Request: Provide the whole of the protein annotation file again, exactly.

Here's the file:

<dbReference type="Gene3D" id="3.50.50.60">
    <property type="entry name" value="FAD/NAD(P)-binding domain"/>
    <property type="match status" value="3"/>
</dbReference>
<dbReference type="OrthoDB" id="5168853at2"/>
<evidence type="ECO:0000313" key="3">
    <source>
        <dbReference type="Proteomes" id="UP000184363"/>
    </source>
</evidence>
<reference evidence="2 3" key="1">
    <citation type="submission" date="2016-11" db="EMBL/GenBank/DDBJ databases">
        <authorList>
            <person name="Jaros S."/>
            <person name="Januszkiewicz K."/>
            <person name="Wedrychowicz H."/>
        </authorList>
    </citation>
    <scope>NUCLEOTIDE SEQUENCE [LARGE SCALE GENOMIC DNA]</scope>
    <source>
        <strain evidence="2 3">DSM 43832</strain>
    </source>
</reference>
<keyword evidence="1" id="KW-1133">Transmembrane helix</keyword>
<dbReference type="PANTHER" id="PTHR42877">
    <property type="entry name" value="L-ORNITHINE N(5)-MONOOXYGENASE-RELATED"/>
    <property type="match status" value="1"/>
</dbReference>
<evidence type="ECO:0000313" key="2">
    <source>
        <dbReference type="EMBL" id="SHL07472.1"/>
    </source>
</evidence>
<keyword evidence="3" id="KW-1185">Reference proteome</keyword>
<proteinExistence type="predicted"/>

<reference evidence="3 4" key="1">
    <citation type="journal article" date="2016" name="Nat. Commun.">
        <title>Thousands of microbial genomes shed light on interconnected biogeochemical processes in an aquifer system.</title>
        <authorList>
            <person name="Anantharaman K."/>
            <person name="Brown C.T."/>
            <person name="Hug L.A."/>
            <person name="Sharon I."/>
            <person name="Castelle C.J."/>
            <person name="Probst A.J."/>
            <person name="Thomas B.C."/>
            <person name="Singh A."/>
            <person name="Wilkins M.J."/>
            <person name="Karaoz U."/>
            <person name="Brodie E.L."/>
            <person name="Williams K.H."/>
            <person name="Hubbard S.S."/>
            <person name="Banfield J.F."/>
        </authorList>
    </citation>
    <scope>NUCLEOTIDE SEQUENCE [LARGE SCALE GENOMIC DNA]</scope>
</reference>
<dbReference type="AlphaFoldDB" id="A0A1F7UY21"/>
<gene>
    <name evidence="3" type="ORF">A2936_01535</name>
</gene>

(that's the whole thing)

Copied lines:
<dbReference type="Gene3D" id="3.50.50.60">
    <property type="entry name" value="FAD/NAD(P)-binding domain"/>
    <property type="match status" value="3"/>
</dbReference>
<dbReference type="OrthoDB" id="5168853at2"/>
<evidence type="ECO:0000313" key="3">
    <source>
        <dbReference type="Proteomes" id="UP000184363"/>
    </source>
</evidence>
<reference evidence="2 3" key="1">
    <citation type="submission" date="2016-11" db="EMBL/GenBank/DDBJ databases">
        <authorList>
            <person name="Jaros S."/>
            <person name="Januszkiewicz K."/>
            <person name="Wedrychowicz H."/>
        </authorList>
    </citation>
    <scope>NUCLEOTIDE SEQUENCE [LARGE SCALE GENOMIC DNA]</scope>
    <source>
        <strain evidence="2 3">DSM 43832</strain>
    </source>
</reference>
<keyword evidence="1" id="KW-1133">Transmembrane helix</keyword>
<dbReference type="PANTHER" id="PTHR42877">
    <property type="entry name" value="L-ORNITHINE N(5)-MONOOXYGENASE-RELATED"/>
    <property type="match status" value="1"/>
</dbReference>
<evidence type="ECO:0000313" key="2">
    <source>
        <dbReference type="EMBL" id="SHL07472.1"/>
    </source>
</evidence>
<keyword evidence="3" id="KW-1185">Reference proteome</keyword>
<proteinExistence type="predicted"/>

<reference evidence="3 4" key="1">
    <citation type="journal article" date="2016" name="Nat. Commun.">
        <title>Thousands of microbial genomes shed light on interconnected biogeochemical processes in an aquifer system.</title>
        <authorList>
            <person name="Anantharaman K."/>
            <person name="Brown C.T."/>
            <person name="Hug L.A."/>
            <person name="Sharon I."/>
            <person name="Castelle C.J."/>
            <person name="Probst A.J."/>
            <person name="Thomas B.C."/>
            <person name="Singh A."/>
            <person name="Wilkins M.J."/>
            <person name="Karaoz U."/>
            <person name="Brodie E.L."/>
            <person name="Williams K.H."/>
            <person name="Hubbard S.S."/>
            <person name="Banfield J.F."/>
        </authorList>
    </citation>
    <scope>NUCLEOTIDE SEQUENCE [LARGE SCALE GENOMIC DNA]</scope>
</reference>
<dbReference type="AlphaFoldDB" id="A0A1F7UY21"/>
<gene>
    <name evidence="3" type="ORF">A2936_01535</name>
</gene>